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Death of former Ceann Comhairle: Expressions of Sympathy

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Death of former Ceann Comhairle: Expressions of Sympathy

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Death of former Ceann Comhairle: Expressions of Sympathy

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Snippet Contents:

Séamus Pattison was a champion of working people and an outstanding parliamentarian. Following in the footsteps of his distinguished father James, or Jimmy, Pattison, he distinguished himself as a trade unionist, local representative and on the national and international stage. Séamus won his first general election in 1961. His opponents said at the time that it was an accident. Séamus appeared to have a great number of accidents, winning 12 general elections in succession. He was an unequalled constituency worker, working from his base at 6 Upper New Street in Kilkenny. No hour was too late and no day was off limits for his constituents and their issues. In the days before constituency secretaries, his beloved mother worked full time, taking the queries and answering the telephone.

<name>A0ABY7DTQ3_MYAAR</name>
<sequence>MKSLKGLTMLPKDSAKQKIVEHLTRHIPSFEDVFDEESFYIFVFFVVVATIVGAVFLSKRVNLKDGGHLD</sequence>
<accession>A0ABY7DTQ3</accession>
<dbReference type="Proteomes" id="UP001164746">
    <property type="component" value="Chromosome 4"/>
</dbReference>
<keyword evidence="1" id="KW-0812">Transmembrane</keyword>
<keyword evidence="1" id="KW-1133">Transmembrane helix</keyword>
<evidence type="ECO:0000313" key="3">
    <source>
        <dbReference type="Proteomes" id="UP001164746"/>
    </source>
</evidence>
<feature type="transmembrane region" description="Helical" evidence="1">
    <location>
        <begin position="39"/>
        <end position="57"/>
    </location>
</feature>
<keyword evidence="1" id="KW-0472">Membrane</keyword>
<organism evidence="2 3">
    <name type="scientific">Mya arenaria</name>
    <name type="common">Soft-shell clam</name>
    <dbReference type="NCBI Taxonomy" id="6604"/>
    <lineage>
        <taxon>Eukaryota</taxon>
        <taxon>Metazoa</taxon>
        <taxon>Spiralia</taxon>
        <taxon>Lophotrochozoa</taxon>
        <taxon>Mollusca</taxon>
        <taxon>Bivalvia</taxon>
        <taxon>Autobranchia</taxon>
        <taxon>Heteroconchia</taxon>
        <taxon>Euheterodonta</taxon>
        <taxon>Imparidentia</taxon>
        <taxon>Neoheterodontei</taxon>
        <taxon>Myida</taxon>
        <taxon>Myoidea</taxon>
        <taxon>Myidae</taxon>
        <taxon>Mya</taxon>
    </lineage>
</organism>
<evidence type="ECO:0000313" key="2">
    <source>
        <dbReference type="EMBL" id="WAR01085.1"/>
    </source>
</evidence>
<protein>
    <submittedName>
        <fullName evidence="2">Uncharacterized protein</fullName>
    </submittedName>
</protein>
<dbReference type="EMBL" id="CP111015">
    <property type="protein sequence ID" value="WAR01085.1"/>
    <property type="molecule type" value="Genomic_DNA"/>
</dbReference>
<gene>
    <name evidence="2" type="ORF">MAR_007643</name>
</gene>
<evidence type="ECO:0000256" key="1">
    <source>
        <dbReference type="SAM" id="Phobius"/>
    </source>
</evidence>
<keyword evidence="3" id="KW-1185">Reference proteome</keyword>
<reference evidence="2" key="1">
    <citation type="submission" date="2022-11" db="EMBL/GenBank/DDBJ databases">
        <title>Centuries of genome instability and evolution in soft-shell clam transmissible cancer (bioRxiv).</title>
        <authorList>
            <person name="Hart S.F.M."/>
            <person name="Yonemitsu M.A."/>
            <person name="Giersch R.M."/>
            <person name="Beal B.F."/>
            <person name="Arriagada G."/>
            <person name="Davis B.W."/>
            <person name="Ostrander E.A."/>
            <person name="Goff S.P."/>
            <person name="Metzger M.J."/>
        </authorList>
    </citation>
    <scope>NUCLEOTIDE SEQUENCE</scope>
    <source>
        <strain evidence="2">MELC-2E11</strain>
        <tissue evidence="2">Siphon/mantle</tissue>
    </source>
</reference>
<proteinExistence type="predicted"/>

I said yesterday that Séamus was one of a select band of parliamentarians. He knew every Deputy, as he had encountered all of them, from the first to the 30th Dáil. At local level, Séamus had a significant public role. He was a proud member of Kilkenny Corporation and Kilkenny County Council for a remarkable 33 years. He was mayor of his native city on three occasions and twice served as chairman of Kilkenny County Council. It is fitting and appropriate, therefore, that Séamus was made a freeman of the borough city of Kilkenny in 2008. It was my great joy to attend that momentous occasion.
His career was remarkable. He was a Member of the European Parliament, a member of the Parliamentary Assembly of the Council of Europe, a member of the former British-Irish Interparliamentary Body, Minister of State at the then Department of Social Welfare and a member of the Committee of Public Accounts, but his greatest honour took place in 1997 when he was unanimously elected to the high office of Ceann Comhairle. My personal memories of Séamus are many and varied, but all pleasant and good. I remember his wise counsel and calm reason. He was always loyal to the cause of labour and always intelligent, insightful and clear of thought. I acknowledge the presence of his brother and sister-in-law in the Distinguished Visitors Gallery today.
In recent times Séamus's illness took its toll, but it did not take his dignity, charm or mischievousness. At his funeral yesterday I recounted my last meeting with Séamus when, from his wheelchair, he beckoned me closer. His whispered into my ear: "If you need me to stand, I'll win again." I have no doubt that he would. Ní bheidh a leithéid ann arís.